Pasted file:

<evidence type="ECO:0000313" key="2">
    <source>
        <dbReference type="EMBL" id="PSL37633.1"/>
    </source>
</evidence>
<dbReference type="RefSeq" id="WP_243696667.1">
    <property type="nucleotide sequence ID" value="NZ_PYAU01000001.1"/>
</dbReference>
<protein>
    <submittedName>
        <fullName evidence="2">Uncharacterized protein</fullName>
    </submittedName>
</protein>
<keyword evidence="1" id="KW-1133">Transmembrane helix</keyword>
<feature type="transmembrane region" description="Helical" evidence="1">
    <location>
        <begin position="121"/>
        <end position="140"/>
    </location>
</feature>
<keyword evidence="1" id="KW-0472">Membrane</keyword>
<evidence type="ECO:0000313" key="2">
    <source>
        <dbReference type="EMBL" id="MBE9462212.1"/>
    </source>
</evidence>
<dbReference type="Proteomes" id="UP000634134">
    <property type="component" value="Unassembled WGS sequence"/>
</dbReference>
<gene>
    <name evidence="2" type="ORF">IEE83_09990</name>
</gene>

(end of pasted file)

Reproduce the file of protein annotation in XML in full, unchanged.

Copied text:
<evidence type="ECO:0000313" key="2">
    <source>
        <dbReference type="EMBL" id="PSL37633.1"/>
    </source>
</evidence>
<dbReference type="RefSeq" id="WP_243696667.1">
    <property type="nucleotide sequence ID" value="NZ_PYAU01000001.1"/>
</dbReference>
<protein>
    <submittedName>
        <fullName evidence="2">Uncharacterized protein</fullName>
    </submittedName>
</protein>
<keyword evidence="1" id="KW-1133">Transmembrane helix</keyword>
<feature type="transmembrane region" description="Helical" evidence="1">
    <location>
        <begin position="121"/>
        <end position="140"/>
    </location>
</feature>
<keyword evidence="1" id="KW-0472">Membrane</keyword>
<evidence type="ECO:0000313" key="2">
    <source>
        <dbReference type="EMBL" id="MBE9462212.1"/>
    </source>
</evidence>
<dbReference type="Proteomes" id="UP000634134">
    <property type="component" value="Unassembled WGS sequence"/>
</dbReference>
<gene>
    <name evidence="2" type="ORF">IEE83_09990</name>
</gene>